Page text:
One of Americas most influential thinkers and
authors was Ralph Waldo Emerson. Ralph Waldo
Emerson was born in Boston on May 25, 1803.
Emerson’s dad died when he was only eight, which
forced his mom to take in boarders to support the
family’s needs. When Emerson was only 14, he
entered Harvard, where he ran became a sort of
secretary for the president of the university.
When he graduated Harvard, at age 18, he became a
teacher. When he got tired or teaching, he
enrolled in the Divinity School, in Cambridge,
Massachusetts, to become a preacher. After his
graduation of the Divinity School, he started his
minister career as a guest speaker at local
churches. Three years after his graduation, he was
appointed minister of the Second Church of Boston.
Because of personal doubts about the Church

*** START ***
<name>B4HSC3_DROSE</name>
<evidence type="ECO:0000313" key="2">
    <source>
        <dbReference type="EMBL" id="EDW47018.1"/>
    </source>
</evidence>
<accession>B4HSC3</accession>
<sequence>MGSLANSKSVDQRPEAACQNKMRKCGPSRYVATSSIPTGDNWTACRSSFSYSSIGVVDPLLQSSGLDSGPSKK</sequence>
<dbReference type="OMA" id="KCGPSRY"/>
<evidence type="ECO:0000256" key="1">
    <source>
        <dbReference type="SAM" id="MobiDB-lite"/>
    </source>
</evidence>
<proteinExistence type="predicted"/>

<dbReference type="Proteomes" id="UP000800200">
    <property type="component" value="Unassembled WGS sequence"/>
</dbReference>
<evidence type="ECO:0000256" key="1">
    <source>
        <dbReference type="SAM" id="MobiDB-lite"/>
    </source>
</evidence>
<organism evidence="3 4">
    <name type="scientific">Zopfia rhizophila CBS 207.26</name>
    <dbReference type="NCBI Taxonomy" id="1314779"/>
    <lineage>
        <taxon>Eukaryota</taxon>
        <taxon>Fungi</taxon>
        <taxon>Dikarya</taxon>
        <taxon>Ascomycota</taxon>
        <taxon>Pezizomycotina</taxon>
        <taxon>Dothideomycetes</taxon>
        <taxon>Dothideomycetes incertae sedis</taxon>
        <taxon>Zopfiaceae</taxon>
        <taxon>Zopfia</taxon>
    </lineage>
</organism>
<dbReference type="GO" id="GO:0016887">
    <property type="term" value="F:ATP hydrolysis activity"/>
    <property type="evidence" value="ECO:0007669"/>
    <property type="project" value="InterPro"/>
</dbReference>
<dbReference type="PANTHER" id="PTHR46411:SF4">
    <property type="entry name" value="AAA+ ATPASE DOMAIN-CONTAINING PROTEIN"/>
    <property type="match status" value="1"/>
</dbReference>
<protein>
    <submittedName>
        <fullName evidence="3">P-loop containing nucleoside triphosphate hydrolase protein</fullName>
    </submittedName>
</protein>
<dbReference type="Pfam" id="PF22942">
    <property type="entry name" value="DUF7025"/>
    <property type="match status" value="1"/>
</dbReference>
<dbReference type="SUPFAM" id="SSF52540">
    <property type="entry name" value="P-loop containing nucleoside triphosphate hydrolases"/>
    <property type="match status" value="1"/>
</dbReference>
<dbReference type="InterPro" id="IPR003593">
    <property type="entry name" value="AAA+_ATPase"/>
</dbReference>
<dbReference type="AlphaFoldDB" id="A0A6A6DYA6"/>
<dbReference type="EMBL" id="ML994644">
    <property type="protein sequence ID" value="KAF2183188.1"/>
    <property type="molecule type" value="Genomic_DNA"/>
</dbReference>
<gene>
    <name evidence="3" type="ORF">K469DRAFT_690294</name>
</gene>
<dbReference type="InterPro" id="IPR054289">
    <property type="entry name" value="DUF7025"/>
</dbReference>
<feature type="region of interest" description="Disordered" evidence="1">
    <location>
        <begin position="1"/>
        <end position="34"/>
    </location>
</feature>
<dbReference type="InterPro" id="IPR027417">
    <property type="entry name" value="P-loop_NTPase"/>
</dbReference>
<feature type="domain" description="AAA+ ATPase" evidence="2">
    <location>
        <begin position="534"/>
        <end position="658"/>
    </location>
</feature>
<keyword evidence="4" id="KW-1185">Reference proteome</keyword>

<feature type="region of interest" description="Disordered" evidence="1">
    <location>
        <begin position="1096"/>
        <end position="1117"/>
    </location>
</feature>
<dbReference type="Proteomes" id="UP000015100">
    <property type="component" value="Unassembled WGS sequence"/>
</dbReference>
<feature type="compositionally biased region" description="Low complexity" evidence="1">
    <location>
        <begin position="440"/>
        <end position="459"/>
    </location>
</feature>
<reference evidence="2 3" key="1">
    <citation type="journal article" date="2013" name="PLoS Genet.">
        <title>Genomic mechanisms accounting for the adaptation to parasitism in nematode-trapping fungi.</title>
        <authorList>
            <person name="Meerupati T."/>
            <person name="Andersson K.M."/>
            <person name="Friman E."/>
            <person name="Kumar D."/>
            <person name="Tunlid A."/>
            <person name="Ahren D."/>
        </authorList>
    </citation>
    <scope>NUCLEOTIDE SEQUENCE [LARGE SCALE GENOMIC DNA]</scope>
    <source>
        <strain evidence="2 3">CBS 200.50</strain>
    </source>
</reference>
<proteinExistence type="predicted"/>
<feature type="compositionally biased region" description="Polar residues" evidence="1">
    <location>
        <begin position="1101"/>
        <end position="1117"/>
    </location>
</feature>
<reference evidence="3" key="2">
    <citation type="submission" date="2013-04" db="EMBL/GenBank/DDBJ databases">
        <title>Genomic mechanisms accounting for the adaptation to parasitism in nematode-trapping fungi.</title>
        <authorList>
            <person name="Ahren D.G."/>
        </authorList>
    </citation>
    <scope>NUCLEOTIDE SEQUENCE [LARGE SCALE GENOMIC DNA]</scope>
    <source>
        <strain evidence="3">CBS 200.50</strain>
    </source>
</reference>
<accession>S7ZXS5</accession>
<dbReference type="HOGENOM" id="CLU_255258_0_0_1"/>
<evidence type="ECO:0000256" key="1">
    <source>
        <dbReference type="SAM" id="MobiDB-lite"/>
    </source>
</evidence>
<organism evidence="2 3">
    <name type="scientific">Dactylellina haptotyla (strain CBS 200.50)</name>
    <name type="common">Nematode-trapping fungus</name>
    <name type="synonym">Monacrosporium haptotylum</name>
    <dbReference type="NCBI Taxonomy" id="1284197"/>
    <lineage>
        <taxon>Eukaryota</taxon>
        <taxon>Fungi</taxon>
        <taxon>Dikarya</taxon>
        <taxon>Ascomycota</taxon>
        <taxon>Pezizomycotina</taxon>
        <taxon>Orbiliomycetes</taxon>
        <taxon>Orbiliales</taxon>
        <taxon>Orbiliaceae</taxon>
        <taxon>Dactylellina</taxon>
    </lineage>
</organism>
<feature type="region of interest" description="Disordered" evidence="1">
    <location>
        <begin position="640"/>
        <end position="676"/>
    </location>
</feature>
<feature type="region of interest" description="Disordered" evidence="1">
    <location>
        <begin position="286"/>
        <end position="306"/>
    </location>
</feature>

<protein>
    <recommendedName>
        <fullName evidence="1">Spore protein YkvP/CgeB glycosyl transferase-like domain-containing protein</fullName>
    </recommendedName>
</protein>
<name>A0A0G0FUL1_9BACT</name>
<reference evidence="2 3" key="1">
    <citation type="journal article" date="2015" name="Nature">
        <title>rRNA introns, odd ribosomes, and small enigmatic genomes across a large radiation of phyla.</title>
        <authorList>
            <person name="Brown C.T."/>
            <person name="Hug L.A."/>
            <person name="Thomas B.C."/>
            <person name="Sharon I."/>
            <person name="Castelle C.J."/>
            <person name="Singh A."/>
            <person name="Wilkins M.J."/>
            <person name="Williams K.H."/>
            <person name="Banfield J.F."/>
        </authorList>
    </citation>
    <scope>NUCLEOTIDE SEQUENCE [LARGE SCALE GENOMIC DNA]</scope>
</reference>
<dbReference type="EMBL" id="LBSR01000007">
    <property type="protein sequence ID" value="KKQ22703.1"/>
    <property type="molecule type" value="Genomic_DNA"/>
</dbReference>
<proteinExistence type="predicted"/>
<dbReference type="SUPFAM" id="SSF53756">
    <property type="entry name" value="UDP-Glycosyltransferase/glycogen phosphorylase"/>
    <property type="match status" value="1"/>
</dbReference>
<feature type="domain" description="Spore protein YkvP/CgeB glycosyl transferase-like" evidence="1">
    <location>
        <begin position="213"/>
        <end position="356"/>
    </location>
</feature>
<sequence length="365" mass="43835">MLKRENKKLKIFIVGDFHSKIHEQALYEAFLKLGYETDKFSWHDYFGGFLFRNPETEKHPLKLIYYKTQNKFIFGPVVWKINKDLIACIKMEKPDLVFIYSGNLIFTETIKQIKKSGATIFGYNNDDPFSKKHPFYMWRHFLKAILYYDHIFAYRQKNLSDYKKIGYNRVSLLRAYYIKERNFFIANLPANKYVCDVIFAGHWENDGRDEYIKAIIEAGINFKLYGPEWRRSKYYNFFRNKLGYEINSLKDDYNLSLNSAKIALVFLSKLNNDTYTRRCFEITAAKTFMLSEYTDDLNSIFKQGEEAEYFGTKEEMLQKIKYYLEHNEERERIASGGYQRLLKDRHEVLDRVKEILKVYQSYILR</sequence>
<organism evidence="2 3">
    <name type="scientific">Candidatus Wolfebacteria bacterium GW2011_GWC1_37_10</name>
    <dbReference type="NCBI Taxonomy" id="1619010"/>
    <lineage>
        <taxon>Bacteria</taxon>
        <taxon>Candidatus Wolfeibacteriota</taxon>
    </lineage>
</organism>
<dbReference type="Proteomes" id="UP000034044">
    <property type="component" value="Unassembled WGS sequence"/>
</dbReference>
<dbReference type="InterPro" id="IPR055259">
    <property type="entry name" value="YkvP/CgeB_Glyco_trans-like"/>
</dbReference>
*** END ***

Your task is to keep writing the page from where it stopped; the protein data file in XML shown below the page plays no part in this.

doctrine, he felt he could no longer administer
the Lord’s supper, he quit as minister of the
Second Church of Boston.
After Emerson left his
career as a minister, he sailed to Europe, where
he met many prominent European writers. A year
later, he returned back to the United States,
where he settled in Concord Massachusetts. At an
oration at Harvard, he gave one of his most
famous, if not his most famous speech, “The
American Scholar.” “The American Scholar,” was a
speech about being intellectually independent.
Intellectually Independent simply means that
everyone should think for themselves, and not
become a “parrot of other mens thinking.” This
speech was very important in Emerson’s life,
because he was able to mention his theory of
Transcendentalism to an open audience. Emerson’s
most popular written work, was probably “Nature.”
“Nature,” was an essay on the theory of
Transcendentalism, and his personal views of
nature. Although Emerson wrote many famous works,
his main source of income was being a public
speaker. Among the places Emerson spoke were
lyceums, and universities.
Although Emerson mainly
spoke at lyceums, most of his famous speeches,
were the ones he gave while lecturing at
universities. Emerson’s best known essays are:
“The Over-Soul,” “Compensation,” and
“Self-Reliance.” Emerson died on April 27, 1882,
as a result of a small illness, he was buried in
Sleepy Hollow Cemetery. Bibliography:.